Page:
9.7.6 In light of the above, the Draft Local Plan proposes an allocation at Pool Court, which is a 0.3 ha site located to just to the southwest of the Catford Masterplan area; specifically, to the south of the large proposed allocation at Wickes and Halfords, Catford Road. The site comprises a ‘left over’ triangle of land at the point where the two railways south of Catford cross-over one another. The River Ravensbourne borders the site, and the confluence of the rivers Ravensbourne and Pool is near adjacent to the west of the site (separated by the railway); however, the site is shown intersect flood zone 2 (as opposed to flood zone 3, which constrains Wickes and Halfords, Catford Road), presumably because the river is effectively channelled or culverted at this point.

A related constraint is the on-site local nature conservation (SINC) designation, and it is important to consider the biodiversity value of this site not only isolation, but as one element of the ecological network associated with the Ravensbourne and Pool river valleys (see discussion of the Wickes and Halfords site above, under ‘Biodiversity’). Whilst it is recognised that this site has been identified following a site selection process undertaken over a number of years, given the onsite constraints, it is recommended that further detailed assessments of biodiversity and flood risk are undertaken, with additional requirements/guidance included within the site allocation, as appropriate; the council should also continue to explore other opportunities to meet the housing needs of this group.”

I support the need for further detailed consideration of the negative impact to biodiversity and the SINC.

Not only this, I believe that this site is insufficient to meet the needs of the Traveller community and that as a stand alone policy is insufficient to comply with the London Plan.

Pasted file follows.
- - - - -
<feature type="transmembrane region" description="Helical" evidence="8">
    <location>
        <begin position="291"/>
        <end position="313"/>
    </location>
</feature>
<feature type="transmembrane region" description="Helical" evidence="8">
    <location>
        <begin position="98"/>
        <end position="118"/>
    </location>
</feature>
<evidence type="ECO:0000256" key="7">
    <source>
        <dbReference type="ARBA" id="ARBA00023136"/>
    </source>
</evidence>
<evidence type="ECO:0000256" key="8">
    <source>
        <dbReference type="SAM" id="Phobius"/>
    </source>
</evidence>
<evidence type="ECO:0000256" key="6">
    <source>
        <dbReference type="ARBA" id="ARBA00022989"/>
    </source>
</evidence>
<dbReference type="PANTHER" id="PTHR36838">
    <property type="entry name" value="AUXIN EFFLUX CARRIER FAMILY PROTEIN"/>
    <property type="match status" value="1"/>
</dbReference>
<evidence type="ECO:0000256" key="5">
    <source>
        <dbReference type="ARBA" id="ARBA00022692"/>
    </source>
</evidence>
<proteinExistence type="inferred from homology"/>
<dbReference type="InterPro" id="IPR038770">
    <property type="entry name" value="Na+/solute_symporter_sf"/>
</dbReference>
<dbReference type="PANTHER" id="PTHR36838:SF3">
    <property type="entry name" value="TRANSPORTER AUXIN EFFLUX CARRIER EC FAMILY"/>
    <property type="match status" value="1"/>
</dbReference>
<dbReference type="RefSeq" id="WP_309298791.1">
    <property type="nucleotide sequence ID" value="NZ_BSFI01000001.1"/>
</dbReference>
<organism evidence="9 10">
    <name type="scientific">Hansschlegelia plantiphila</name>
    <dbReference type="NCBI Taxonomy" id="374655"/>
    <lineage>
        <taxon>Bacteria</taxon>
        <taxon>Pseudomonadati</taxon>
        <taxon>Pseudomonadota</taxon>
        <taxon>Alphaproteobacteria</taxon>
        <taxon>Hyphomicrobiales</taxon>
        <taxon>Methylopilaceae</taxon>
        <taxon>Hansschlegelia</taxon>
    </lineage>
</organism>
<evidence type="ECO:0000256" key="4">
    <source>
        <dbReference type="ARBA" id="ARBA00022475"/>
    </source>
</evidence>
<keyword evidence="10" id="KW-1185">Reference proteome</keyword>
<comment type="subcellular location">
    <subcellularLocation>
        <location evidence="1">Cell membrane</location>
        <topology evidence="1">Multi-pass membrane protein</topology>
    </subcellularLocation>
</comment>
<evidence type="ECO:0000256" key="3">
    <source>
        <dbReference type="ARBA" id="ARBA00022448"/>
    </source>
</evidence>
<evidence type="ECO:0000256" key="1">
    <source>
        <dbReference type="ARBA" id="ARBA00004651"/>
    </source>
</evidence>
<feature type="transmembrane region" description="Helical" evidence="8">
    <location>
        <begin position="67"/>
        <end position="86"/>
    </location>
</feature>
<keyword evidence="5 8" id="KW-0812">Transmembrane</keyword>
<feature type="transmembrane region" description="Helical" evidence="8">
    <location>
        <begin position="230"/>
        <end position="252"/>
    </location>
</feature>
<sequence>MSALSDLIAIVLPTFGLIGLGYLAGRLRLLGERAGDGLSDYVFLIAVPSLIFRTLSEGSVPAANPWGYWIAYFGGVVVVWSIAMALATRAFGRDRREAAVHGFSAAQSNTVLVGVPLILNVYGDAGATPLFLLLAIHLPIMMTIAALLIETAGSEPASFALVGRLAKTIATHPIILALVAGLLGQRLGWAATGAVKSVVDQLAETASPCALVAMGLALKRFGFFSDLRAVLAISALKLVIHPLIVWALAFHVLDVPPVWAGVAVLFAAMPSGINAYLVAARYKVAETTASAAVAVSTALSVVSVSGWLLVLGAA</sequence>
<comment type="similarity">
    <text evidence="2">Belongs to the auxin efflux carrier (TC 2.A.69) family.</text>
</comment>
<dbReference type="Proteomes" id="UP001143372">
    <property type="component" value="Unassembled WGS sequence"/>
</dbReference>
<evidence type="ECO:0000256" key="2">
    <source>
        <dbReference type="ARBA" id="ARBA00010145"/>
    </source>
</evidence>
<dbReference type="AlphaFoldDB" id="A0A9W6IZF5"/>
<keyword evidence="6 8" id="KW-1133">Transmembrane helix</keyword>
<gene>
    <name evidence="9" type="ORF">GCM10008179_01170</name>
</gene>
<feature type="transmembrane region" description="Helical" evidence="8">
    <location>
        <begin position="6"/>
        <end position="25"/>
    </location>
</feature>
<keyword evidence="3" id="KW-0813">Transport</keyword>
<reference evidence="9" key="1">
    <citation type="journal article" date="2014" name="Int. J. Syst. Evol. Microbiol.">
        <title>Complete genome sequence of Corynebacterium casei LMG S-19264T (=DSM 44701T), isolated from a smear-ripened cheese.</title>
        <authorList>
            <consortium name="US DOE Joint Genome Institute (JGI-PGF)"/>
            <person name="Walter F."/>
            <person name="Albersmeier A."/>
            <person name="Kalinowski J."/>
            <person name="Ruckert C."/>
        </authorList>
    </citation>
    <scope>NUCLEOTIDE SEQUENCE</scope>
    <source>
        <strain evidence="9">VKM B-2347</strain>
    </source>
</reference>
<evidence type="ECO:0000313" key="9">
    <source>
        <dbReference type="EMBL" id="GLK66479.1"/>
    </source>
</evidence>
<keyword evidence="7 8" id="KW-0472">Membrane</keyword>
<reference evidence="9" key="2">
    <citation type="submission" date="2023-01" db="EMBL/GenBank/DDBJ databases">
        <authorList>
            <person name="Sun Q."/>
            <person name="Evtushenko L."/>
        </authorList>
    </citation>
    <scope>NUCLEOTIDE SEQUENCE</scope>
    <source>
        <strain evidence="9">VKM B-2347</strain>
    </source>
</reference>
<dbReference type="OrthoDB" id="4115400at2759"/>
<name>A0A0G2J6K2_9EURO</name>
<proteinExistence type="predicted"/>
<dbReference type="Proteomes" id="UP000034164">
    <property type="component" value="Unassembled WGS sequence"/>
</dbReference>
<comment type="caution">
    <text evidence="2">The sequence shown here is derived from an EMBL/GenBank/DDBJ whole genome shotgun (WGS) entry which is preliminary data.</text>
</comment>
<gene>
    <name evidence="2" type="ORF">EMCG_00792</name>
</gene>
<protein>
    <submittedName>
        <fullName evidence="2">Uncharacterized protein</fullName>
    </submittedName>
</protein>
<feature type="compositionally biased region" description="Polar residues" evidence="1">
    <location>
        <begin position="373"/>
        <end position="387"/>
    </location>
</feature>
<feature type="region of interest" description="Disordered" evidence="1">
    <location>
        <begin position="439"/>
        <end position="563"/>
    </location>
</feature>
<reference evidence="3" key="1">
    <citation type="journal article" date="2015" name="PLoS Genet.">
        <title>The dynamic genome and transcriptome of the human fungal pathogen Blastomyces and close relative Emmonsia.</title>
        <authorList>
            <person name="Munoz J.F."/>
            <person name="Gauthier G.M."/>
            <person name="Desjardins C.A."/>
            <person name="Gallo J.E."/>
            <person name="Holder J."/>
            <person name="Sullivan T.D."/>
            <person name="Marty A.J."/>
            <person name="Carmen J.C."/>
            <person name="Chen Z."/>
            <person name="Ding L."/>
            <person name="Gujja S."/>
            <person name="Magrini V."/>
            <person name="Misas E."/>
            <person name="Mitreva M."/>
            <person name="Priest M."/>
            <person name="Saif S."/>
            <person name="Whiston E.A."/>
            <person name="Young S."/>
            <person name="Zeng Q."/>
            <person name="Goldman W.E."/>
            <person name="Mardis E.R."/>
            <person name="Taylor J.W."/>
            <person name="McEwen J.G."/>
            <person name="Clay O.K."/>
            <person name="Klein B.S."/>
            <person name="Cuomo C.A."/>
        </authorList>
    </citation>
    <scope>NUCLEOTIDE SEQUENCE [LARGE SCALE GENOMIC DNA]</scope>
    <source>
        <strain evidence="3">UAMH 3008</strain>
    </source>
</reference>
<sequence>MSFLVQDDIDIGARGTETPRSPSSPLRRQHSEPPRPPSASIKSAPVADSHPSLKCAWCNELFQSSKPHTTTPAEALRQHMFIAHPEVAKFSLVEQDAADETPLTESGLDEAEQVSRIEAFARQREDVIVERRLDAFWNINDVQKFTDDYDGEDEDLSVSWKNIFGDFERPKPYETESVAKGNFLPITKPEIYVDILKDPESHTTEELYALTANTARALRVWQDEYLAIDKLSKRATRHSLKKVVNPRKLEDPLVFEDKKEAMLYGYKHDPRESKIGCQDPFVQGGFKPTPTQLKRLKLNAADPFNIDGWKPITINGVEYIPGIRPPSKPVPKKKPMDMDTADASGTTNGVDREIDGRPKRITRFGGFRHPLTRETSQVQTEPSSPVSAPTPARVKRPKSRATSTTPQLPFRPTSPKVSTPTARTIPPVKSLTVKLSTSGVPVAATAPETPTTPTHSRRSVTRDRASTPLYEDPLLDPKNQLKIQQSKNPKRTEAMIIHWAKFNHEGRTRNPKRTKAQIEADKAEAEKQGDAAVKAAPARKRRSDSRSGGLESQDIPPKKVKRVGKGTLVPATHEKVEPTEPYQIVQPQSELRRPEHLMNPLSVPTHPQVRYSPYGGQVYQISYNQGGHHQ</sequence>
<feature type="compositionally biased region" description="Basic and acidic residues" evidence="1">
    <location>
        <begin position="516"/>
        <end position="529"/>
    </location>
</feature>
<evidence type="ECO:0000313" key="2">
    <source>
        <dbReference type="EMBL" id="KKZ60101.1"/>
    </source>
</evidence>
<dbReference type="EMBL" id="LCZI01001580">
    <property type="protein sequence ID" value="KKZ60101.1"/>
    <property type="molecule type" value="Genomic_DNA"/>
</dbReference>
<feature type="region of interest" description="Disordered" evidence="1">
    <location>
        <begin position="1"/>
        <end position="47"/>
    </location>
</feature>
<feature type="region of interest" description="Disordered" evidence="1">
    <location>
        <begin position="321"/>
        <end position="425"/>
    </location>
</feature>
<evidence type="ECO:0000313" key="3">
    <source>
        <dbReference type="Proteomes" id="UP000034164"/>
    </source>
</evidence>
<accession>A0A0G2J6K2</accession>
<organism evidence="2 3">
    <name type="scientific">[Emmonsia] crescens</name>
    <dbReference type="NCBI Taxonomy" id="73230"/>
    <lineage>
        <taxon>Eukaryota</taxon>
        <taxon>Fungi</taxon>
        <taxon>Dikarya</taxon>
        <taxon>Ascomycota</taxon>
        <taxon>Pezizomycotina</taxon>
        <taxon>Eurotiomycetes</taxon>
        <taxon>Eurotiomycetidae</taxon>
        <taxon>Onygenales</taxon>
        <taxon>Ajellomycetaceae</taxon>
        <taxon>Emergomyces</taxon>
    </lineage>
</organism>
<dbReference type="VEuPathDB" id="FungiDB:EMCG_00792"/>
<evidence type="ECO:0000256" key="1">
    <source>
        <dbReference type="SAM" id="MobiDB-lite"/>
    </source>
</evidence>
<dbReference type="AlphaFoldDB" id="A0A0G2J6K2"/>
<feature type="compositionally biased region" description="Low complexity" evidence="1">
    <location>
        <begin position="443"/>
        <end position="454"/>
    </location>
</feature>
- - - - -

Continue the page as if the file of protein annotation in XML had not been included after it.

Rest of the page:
Genuinely Affordable Housing

If delivery of genuinely affordable housing is a clear corporate priority for Lewisham Council then The Local Plan needs to set a strategic target for 50 per cent of all new homes delivered in the Borough to be locally defined as housing at social rent levels, below the GLA’s London Affordable Rent level. This would recognise the distinctive characteristics of the local housing market and the relative affordability of different types of provision to the resident population.

All other housing products below market levels, whether for sale or rent, are defined as intermediate housing, and should not be conflated with genuinely affordable housing.

To be clear, a target of 50% of all new homes built to be ‘genuinely affordable’, which is defined as housing at social rent levels (which is set on the basis of local income levels); this means that intermediate and market housing products would not be considered as genuinely affordable.

I support the designation of the Bellingham Estate as an Area of Special Local Character and we support further consideration to making this a Conservation Area.

The Industrial Estate in Bellingham is a successful employment zone. The designation needs to be reinforced.

Local Green Space and Metropolitan Open Land needs to be designated at Coutrai Road in Crofton Park and along the railway cuttings from Forest Hill, Honor Oak Park through to New Cross Gate.

Finally, the fact that this consultation has taken place during a pandemic and at a time of limited communication including an election period needs to be acknowledged. Further formal consultation is required to achieve a common understanding of the plans and therefore, this consultation is inadequate.